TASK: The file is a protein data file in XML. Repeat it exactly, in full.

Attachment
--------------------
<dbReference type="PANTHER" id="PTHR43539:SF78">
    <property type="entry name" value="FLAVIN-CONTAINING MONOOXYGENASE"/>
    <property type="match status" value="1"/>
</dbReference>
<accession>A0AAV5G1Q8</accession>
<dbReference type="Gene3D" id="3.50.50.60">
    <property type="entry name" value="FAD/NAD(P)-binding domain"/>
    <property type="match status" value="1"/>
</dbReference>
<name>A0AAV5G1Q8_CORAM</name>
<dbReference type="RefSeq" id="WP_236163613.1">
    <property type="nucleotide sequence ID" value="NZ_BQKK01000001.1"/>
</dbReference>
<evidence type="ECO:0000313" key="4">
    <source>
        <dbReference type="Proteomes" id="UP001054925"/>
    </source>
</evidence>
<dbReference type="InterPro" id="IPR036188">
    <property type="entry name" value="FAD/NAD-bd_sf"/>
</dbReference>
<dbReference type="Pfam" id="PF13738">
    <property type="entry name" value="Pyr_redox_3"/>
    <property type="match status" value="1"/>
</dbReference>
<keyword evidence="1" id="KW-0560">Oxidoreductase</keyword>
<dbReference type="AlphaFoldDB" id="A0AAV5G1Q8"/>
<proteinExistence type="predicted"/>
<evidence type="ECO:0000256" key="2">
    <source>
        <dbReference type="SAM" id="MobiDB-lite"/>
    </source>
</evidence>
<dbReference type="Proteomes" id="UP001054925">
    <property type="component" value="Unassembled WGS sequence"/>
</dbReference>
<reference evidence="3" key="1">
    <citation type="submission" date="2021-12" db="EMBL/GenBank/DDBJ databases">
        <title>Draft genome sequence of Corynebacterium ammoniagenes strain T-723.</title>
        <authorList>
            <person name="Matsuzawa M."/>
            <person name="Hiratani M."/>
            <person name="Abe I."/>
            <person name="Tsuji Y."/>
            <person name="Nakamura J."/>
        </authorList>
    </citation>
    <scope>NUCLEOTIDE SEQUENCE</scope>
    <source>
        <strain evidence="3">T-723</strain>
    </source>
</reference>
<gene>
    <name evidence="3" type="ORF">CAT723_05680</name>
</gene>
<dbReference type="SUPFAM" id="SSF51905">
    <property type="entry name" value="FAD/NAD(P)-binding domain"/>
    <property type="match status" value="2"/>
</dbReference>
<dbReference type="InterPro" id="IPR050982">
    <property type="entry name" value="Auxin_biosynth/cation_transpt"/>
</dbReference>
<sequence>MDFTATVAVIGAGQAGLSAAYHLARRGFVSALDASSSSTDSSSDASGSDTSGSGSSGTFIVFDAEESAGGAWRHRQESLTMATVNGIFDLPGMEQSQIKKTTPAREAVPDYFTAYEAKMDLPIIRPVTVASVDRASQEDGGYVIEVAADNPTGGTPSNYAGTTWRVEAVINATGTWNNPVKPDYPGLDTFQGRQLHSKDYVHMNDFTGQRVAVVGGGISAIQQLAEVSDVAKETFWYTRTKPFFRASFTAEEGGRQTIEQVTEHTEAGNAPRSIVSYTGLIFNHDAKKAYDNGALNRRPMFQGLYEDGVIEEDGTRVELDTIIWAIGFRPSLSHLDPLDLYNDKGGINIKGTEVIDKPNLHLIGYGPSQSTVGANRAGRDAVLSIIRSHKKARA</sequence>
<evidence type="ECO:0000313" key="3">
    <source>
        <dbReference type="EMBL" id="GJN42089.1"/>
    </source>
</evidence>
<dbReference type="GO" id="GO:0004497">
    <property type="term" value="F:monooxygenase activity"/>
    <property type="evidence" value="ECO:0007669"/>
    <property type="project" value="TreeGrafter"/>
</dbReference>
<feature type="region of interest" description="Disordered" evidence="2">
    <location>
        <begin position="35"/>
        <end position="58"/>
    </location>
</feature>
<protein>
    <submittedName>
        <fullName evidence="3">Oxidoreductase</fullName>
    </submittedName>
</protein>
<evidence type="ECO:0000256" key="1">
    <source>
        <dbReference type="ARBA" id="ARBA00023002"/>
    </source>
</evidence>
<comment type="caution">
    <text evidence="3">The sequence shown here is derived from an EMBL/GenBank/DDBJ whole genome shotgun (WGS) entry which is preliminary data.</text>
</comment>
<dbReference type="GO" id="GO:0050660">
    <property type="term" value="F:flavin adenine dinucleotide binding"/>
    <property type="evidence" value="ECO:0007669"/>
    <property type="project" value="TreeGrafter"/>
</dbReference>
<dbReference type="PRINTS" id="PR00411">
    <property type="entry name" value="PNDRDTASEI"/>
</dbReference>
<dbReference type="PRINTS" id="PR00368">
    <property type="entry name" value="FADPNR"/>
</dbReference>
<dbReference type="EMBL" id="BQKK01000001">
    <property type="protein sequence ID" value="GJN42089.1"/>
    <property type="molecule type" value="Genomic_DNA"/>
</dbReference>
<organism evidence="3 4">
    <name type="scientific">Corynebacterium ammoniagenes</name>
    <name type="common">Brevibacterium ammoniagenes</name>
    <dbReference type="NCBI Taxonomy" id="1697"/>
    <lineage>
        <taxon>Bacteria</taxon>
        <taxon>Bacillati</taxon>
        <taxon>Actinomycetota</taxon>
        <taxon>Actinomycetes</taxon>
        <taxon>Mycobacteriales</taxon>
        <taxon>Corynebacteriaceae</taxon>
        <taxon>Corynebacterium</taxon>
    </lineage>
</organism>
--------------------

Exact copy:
<dbReference type="PANTHER" id="PTHR43539:SF78">
    <property type="entry name" value="FLAVIN-CONTAINING MONOOXYGENASE"/>
    <property type="match status" value="1"/>
</dbReference>
<accession>A0AAV5G1Q8</accession>
<dbReference type="Gene3D" id="3.50.50.60">
    <property type="entry name" value="FAD/NAD(P)-binding domain"/>
    <property type="match status" value="1"/>
</dbReference>
<name>A0AAV5G1Q8_CORAM</name>
<dbReference type="RefSeq" id="WP_236163613.1">
    <property type="nucleotide sequence ID" value="NZ_BQKK01000001.1"/>
</dbReference>
<evidence type="ECO:0000313" key="4">
    <source>
        <dbReference type="Proteomes" id="UP001054925"/>
    </source>
</evidence>
<dbReference type="InterPro" id="IPR036188">
    <property type="entry name" value="FAD/NAD-bd_sf"/>
</dbReference>
<dbReference type="Pfam" id="PF13738">
    <property type="entry name" value="Pyr_redox_3"/>
    <property type="match status" value="1"/>
</dbReference>
<keyword evidence="1" id="KW-0560">Oxidoreductase</keyword>
<dbReference type="AlphaFoldDB" id="A0AAV5G1Q8"/>
<proteinExistence type="predicted"/>
<evidence type="ECO:0000256" key="2">
    <source>
        <dbReference type="SAM" id="MobiDB-lite"/>
    </source>
</evidence>
<dbReference type="Proteomes" id="UP001054925">
    <property type="component" value="Unassembled WGS sequence"/>
</dbReference>
<reference evidence="3" key="1">
    <citation type="submission" date="2021-12" db="EMBL/GenBank/DDBJ databases">
        <title>Draft genome sequence of Corynebacterium ammoniagenes strain T-723.</title>
        <authorList>
            <person name="Matsuzawa M."/>
            <person name="Hiratani M."/>
            <person name="Abe I."/>
            <person name="Tsuji Y."/>
            <person name="Nakamura J."/>
        </authorList>
    </citation>
    <scope>NUCLEOTIDE SEQUENCE</scope>
    <source>
        <strain evidence="3">T-723</strain>
    </source>
</reference>
<gene>
    <name evidence="3" type="ORF">CAT723_05680</name>
</gene>
<dbReference type="SUPFAM" id="SSF51905">
    <property type="entry name" value="FAD/NAD(P)-binding domain"/>
    <property type="match status" value="2"/>
</dbReference>
<dbReference type="InterPro" id="IPR050982">
    <property type="entry name" value="Auxin_biosynth/cation_transpt"/>
</dbReference>
<sequence>MDFTATVAVIGAGQAGLSAAYHLARRGFVSALDASSSSTDSSSDASGSDTSGSGSSGTFIVFDAEESAGGAWRHRQESLTMATVNGIFDLPGMEQSQIKKTTPAREAVPDYFTAYEAKMDLPIIRPVTVASVDRASQEDGGYVIEVAADNPTGGTPSNYAGTTWRVEAVINATGTWNNPVKPDYPGLDTFQGRQLHSKDYVHMNDFTGQRVAVVGGGISAIQQLAEVSDVAKETFWYTRTKPFFRASFTAEEGGRQTIEQVTEHTEAGNAPRSIVSYTGLIFNHDAKKAYDNGALNRRPMFQGLYEDGVIEEDGTRVELDTIIWAIGFRPSLSHLDPLDLYNDKGGINIKGTEVIDKPNLHLIGYGPSQSTVGANRAGRDAVLSIIRSHKKARA</sequence>
<evidence type="ECO:0000313" key="3">
    <source>
        <dbReference type="EMBL" id="GJN42089.1"/>
    </source>
</evidence>
<dbReference type="GO" id="GO:0004497">
    <property type="term" value="F:monooxygenase activity"/>
    <property type="evidence" value="ECO:0007669"/>
    <property type="project" value="TreeGrafter"/>
</dbReference>
<feature type="region of interest" description="Disordered" evidence="2">
    <location>
        <begin position="35"/>
        <end position="58"/>
    </location>
</feature>
<protein>
    <submittedName>
        <fullName evidence="3">Oxidoreductase</fullName>
    </submittedName>
</protein>
<evidence type="ECO:0000256" key="1">
    <source>
        <dbReference type="ARBA" id="ARBA00023002"/>
    </source>
</evidence>
<comment type="caution">
    <text evidence="3">The sequence shown here is derived from an EMBL/GenBank/DDBJ whole genome shotgun (WGS) entry which is preliminary data.</text>
</comment>
<dbReference type="GO" id="GO:0050660">
    <property type="term" value="F:flavin adenine dinucleotide binding"/>
    <property type="evidence" value="ECO:0007669"/>
    <property type="project" value="TreeGrafter"/>
</dbReference>
<dbReference type="PRINTS" id="PR00411">
    <property type="entry name" value="PNDRDTASEI"/>
</dbReference>
<dbReference type="PRINTS" id="PR00368">
    <property type="entry name" value="FADPNR"/>
</dbReference>
<dbReference type="EMBL" id="BQKK01000001">
    <property type="protein sequence ID" value="GJN42089.1"/>
    <property type="molecule type" value="Genomic_DNA"/>
</dbReference>
<organism evidence="3 4">
    <name type="scientific">Corynebacterium ammoniagenes</name>
    <name type="common">Brevibacterium ammoniagenes</name>
    <dbReference type="NCBI Taxonomy" id="1697"/>
    <lineage>
        <taxon>Bacteria</taxon>
        <taxon>Bacillati</taxon>
        <taxon>Actinomycetota</taxon>
        <taxon>Actinomycetes</taxon>
        <taxon>Mycobacteriales</taxon>
        <taxon>Corynebacteriaceae</taxon>
        <taxon>Corynebacterium</taxon>
    </lineage>
</organism>